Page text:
The State of Texas is still experiencing a budget crunch (the budget cycle is a two-year cycle, so we are still operating under the budget passed two years ago, when funds were tight). Our university responded by increasing the number of students necessary for a class to officially 'make' - that is, there must be a certain number of students registered for a class, or else that class is cancelled. It used to be that 5 students was sufficient. now it is 10. The university also increased the number of classes that each faculty member must teach. On the surface, that might seem to make sense. But...
We've had several classes cancelled that students needed to graduate. So the kids have to stick around for another semester or two, which forces many of them to choose between running up even more student loan debt or dropping out. Alternatively, the faculty is asked to teach a "special topics" course for which the faculty doesn't get paid, and which doesn't count towards our workload. I'm teaching one this semester for seven students. Two years ago that would have been a regular class. This year it's an 'off the books' class. Basically I had to choose between teaching an additional class 'for free' or screwing the students.
Now combine fewer classes being offered with an administrative mandate that the faculty teach more classes and what happens? Larger classes are split into multiple sections, which result in two or more faculty members teaching the same number of students that used to be taught by one. Money actually saved? $Zero.
In short, no money is saved, and the people we are here to help -- the students -- are adversely affected. When this is pointed out to the administration it is met with a blank stare and a shrug of the shoulders.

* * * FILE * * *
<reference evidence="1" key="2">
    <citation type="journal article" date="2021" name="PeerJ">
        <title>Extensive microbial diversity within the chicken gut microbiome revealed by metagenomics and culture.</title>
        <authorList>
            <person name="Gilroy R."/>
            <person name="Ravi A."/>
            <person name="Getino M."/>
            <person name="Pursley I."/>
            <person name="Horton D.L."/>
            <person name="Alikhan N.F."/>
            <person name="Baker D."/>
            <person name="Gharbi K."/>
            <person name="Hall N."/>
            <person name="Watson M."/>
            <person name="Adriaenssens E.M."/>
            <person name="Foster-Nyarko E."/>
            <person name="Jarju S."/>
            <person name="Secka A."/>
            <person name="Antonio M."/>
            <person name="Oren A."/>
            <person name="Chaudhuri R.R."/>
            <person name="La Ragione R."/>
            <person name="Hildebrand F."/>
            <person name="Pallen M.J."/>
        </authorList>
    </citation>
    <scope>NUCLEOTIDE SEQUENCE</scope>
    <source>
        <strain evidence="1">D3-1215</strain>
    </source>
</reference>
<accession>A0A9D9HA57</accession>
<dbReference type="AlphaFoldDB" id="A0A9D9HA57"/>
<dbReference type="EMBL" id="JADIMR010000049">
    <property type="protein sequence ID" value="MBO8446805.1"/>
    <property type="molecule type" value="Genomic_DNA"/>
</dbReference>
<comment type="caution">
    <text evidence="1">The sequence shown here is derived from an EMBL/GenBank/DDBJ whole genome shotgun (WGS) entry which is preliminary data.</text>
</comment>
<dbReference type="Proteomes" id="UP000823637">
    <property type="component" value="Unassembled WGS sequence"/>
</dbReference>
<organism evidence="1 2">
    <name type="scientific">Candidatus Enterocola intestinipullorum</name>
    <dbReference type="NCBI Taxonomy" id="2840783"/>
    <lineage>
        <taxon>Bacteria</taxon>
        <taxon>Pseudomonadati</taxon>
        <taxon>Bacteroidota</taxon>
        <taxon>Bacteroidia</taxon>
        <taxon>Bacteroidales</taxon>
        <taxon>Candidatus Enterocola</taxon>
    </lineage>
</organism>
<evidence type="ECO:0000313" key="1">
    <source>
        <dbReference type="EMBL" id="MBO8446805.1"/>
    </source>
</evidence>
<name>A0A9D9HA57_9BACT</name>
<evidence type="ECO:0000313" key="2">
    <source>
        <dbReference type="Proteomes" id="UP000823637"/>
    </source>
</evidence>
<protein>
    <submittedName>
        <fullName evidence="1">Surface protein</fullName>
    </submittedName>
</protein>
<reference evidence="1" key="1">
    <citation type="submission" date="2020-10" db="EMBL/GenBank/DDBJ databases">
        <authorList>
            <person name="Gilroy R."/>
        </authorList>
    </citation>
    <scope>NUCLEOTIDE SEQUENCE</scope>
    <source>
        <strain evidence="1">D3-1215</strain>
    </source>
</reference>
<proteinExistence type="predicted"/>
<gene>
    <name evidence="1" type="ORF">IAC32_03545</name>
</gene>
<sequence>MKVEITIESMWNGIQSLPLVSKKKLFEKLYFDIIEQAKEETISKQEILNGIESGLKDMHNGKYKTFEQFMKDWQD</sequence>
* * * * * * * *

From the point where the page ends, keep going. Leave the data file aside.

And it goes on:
Here's another example. I teach a large online class - the Intro to Information Systems course. I've been doing this for several years now and have gotten it to the point where it runs pretty smoothly. Since it's an online course, I can teach large numbers of students (large for us is 100+) relatively efficiently and effectively. This semester one of the other faculty had a class that didn't make, so the powers-that-be split my online course in half and assigned the second half to him. He's never taught an online course before, so I'll have to hold his hand and walk him through the semester, effectively doubling or even tripling my workload for that course.
To make matters worse, the registrar's office screwed up the process of assigning students to the two different classes. They were originally registered for a single class - mine. Since the course was split, half of them had to be reassigned to the new class. However, some were assigned to both classes, while some were dropped and not assigned to either one. All this occurred on the first day of class, which of course got everyone confused and frustrated. When we finally figured out what had happened and contacted the registrar to get things straightened out, here was his response.
"Once the proper forms are submitted to our office, we’ll update accordingly."That sound you just heard was the cap being removed from another bottle of Shiner...